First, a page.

FIG. 3 is a partial cross sectional view taken along the line designated 3--3 in FIG. 1.
In the drawings, the numeral 1 generally designates a housing constructed preferably of elastomeric material. The numeral 2 designates a support bracket which envelopes the housing 1 and serves as a support means therefore. The line terminal is designated generally by the numeral 3 and the ground terminal is designated generally by the numeral 4. Terminals 3 and 4 are of conventional construction. External terminal plate 5 is associated with line terminal 3 while external terminal plate 6 is associated with ground terminal 4.
For the purpose of relieving internal pressures which may be developed inside elastomeric housing 1, weakened sections 7 and 9 are provided in housing 1. In addition weakened severance lines 11 and 12 are formed in external terminal plate 5 and similar weakened severance lines 13 and 14 are formed in external terminal plate 6. Thus an excessive pressure developed inside housing 1 is relieved by rupturing one or both of the weakened structures 7 and 9 and the grommet-like structure defined by weakened severance lines 11 and 12 and similar grommet-like structure defined by weakened severance lines 13 and 14.
Disposed within the housing 1 and interposed between conductive base plate 15 and conductive top plate 16 is a stack of varistor units 17, 18, 19, and 20. Top conductive plate 16 is interconnected with terminal 3 by a conducting helix 21 and conductive base plate 15 is interconnected with conductive end plate 22 by means of conductor 23. As is apparent from FIG. 1, conductive end plate 22 is directly connected with conducting stud 24 which constitutes a conductive portion of terminal 4.
It is apparent that the peripheral portion such as 17a of varistor 17, for example, is in direct heat conducting contact with the inner surface 1a of the housing 1 so that any heat generated under normal conditions by leakage current flowing through varistors 17, 18, 19, and 20 is readily dissipated through the wall of housing 1. By this means provision is made for inhibiting the development of dangerously high temperatures in the varistor elements 17-20.
Ordinarily varistor elements 17, 18, and 19 are chosen to provide appropriate protective response during overvoltage surge conditions. The leakage current allowed to flow under normal conditions through varistors 17, 18, and 19 and in the absence of varistor 20 conceivably could be sufficiently great as to increase the temperature of those units to a dangerous level.
Resistance of the varistors 17-19 can be increased to a safe value by the addition of supplementary varistor 20. Unfortunately the addition of resistor 20 inhibits the protective response of the device under overvoltage surge conditions.
Thus according to a feature of this invention, provision is made for shunting the varistor 20 during surge conditions while taking advantage of its resistance during normal conditions and such provision is made according to a feature of this invention by utilizing a minimum of space and without increasing the effective transverse dimension of the housing unit 1.
Thus the electrode 25 having a dome contact 26 arranged in spaced relation to the conductive base plate 15 defines a gap 27. Electrode 25 is connected by shunt plates 28 and 29 with conductive cross plates 30 and 31 which are interposed between the upper surface of varistor 20 and the lower surface of varistor 19 and thus form an effective contact between these two resistors.
For the purpose of properly positioning and electrically insulating electrode 25 from conductive base plate 15, a plurality of cylindrical porcelain insulators 32 are provided and are interposed between conductive base plate 15 and electrode 25 as is apparent from FIG. 1. In addition insulating cylinder 20a is disposed about varistor 20 and insulates the periphery thereof from the shunt structures 28 and 29.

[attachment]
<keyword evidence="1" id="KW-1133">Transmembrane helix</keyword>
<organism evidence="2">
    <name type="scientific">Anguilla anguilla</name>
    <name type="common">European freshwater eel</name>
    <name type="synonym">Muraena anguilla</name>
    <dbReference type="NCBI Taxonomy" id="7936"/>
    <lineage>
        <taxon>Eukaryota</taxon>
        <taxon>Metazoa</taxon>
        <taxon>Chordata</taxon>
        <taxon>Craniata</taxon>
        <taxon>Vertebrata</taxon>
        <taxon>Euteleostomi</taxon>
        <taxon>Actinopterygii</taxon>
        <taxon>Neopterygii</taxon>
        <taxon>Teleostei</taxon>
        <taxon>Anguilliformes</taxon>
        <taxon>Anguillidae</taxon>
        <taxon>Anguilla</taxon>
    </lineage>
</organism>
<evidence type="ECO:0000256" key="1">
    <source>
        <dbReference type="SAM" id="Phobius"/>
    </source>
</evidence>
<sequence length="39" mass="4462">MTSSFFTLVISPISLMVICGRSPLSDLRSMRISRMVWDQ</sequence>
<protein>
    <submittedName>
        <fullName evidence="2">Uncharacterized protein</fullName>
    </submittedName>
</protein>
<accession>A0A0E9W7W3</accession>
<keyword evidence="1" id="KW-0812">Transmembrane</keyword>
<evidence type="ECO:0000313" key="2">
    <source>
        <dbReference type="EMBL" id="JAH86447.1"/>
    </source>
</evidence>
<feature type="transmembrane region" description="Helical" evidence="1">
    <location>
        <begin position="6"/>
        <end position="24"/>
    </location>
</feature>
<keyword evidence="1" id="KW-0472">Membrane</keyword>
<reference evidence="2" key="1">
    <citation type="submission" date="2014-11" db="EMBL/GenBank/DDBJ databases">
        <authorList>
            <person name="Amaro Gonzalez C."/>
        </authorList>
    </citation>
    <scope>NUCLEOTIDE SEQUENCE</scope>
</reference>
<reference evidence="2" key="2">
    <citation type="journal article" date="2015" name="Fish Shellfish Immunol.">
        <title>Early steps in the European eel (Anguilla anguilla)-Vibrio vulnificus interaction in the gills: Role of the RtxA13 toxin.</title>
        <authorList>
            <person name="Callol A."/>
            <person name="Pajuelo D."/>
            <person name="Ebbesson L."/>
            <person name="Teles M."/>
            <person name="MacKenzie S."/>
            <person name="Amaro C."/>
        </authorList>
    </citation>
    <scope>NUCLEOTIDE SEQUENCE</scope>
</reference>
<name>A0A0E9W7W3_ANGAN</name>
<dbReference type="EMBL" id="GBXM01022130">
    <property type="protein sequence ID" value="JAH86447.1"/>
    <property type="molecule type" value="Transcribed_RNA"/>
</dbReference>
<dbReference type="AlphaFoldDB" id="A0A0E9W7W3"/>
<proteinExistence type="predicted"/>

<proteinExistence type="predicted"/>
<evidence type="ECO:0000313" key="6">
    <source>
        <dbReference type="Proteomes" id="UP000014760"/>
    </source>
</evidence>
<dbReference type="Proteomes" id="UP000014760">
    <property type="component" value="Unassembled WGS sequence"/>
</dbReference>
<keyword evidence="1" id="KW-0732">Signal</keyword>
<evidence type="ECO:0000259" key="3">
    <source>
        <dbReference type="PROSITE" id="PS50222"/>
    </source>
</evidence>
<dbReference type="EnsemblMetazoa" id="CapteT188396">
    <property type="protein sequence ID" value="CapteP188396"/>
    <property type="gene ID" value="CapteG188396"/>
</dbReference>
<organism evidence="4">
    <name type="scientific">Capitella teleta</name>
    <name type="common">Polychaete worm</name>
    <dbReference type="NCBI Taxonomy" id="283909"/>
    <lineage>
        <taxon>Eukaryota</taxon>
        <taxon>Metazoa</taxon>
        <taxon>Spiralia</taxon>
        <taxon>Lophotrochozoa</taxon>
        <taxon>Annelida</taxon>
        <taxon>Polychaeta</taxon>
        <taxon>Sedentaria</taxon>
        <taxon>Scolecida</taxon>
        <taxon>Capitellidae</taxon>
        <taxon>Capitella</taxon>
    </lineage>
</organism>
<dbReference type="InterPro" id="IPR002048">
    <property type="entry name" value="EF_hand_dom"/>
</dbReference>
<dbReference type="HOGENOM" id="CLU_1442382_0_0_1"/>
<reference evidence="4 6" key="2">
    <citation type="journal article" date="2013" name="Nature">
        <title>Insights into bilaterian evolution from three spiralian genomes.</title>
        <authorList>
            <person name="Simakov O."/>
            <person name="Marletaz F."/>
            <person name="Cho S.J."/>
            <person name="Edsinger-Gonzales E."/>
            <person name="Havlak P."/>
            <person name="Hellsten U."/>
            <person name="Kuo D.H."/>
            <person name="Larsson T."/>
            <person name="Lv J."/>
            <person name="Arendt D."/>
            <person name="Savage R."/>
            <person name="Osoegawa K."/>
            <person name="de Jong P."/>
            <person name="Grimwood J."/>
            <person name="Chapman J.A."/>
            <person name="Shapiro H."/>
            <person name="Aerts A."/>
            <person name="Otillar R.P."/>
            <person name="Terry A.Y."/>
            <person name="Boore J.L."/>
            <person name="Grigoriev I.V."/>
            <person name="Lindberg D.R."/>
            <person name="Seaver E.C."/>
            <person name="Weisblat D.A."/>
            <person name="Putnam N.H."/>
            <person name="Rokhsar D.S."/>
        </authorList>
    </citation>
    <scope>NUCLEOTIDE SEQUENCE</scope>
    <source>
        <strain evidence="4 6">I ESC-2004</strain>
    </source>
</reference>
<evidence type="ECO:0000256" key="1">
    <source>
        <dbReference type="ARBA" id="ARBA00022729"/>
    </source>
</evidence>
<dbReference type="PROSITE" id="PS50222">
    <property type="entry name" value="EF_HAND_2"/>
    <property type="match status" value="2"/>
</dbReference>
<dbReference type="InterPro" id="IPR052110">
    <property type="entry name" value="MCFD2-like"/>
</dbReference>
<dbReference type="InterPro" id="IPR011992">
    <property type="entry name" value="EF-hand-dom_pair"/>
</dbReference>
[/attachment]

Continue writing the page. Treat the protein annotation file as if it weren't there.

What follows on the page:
For the purpose of insulating and spacing the electrode 25 from the conductive end plate 22, a plurality of cylindrical porcelain insulators 33 are provided and are disposed as shown in FIG. 1.
With the structure as shown in FIG. 1 operating under normal service conditions, leakage current flows from line terminal 3 through conductor 21, top conductive plate 16, varistors 17, 18, 19, 20, and conductor 23, conductive end plate 22, conductive stud 24 to terminal 4 and thence to ground through a ground conductor not shown. During these conditions, the total resistance of varistors 17-20 is sufficiently great so as effectively to limit the magnitude of leakage current and thus aids in preventing deleterious heating. In addition the fact that the inner surface 1a of housing 1 is in direct contact with the peripheries 17a, 18a, and 19a of the varistors 17, 18 and 19 and with the periphery of varistor 20 through insulating ring 20a causes ready dissipation of heat to atmosphere and thus maintains the unit in a safe temperature range.
During overvoltage surge conditions, the voltage developed across gap 27 is sufficiently high as to establish an arc across that gap which effectively establishes a shunt circuit about varistor 20 and by this means effectively eliminates varistor 20 from the circuit so that varistors 17, 18, and 19 provide effective protective response during such overvoltage surge conditions. Following conduction of the surge current, the gap 27 interrupts the current and thus restores the resistance of varistor 20 to the circuit and effectively reduces the leakage current.
It is apparent from FIG. 1 that by the invention the transverse dimension of the unit is limited due to the coaxial disposition of the gap 27 and by this means the overall size and cost of the unit is minimized.
By this invention, a surge arrester is provided which is compact in physical size and which is thus economical to construct and which is well adapted for reliable performance during normal service conditions due to the inhibited generation of heat and to the effective dissipation thereof. Furthermore effective response of the unit is preserved at minimum cost.